From: Roy Stogner <roystgnr@ic...>  20060426 19:28:06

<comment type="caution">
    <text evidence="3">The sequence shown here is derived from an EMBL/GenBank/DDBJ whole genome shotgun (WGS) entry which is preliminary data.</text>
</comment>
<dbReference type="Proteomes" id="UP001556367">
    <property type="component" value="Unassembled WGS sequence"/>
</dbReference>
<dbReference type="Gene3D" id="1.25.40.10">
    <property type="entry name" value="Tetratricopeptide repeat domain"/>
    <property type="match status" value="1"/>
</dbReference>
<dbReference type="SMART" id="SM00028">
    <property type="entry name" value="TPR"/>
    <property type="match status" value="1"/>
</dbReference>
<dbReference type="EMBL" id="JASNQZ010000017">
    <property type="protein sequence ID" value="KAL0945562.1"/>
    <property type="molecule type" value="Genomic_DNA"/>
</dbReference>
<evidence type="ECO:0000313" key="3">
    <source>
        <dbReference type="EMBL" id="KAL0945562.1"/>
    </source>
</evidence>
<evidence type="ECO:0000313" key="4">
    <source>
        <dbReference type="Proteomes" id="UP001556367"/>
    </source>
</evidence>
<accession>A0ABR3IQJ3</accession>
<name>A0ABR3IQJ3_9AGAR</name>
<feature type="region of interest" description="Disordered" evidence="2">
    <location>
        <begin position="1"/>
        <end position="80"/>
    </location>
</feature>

On Wed, 26 Apr 2006, David Knezevic wrote: > I was just wondering what exactly happens in libMesh when you set a periodic > boundary condition constraint in order to constrain, say, dof0 and dof1 to > be the same, e.g.: > > DofConstraintRow constraint; > constraint[dof0]=1; > dof_map.add_constraint_row(dof1, constraint); > > Does this simply reset the row in the system matrix corresponding to dof1 to > be [0 0 0 ... 0 1 0 ... 0 1 0 ... 0], where the dof0'th entry is 1 and the > dof1'th entry of the row is 1? Is this all one needs to do to impose > periodic boundary conditions in a finite element code? (of course the RHS > here would need to have a 0 in the dof1'th row as well) No  if you just reset a row like this, you would lose information about the equation that was originally assembled on that row. Periodic BCs are just like adaptivity constraints in this sense: when you constrain dof0 to be a linear multiple of dof1, you are effectively adding dof1's test function to dof0. > My understanding of periodic BCs is that, when imposing periodic BCs, we can > think of two corresponding boundary degrees of freedom on opposite sides of > the domain as the same DOF, and then the support of this DOF's basis > function is split across the boundary of the domain. In this case, in order > to take into account the split support of the basis function, I would think > we would need to do the full matrix assembly, then add row dof1 to row dof0, > then finally set the constraint row as in the above code snippet. Is this in > fact what is required when setting periodic BCs? have a hunch this adding of > matrix rows is unnecessary, clarification would be much appreciated. Adding constraints does require this sort of addition conceptually (otherwise you might be setting up weighted residual equations with weird discontinuous halftestfunctions), but in libMesh we do it element by element. Basically, the user assembles the problem K*x = f, but the constraints tell us that x = C*y, so we instead solve the problem C^T*K*C*y = C^T*f (multiplying on both sides to preserve symmetry). And, just as K is the sum of a bunch of small dense element matrices K_e, so is C, so we can do the multiplications elementbyelement. Take a look at src/base/dof_map_constraints.C for the implementation.  Roy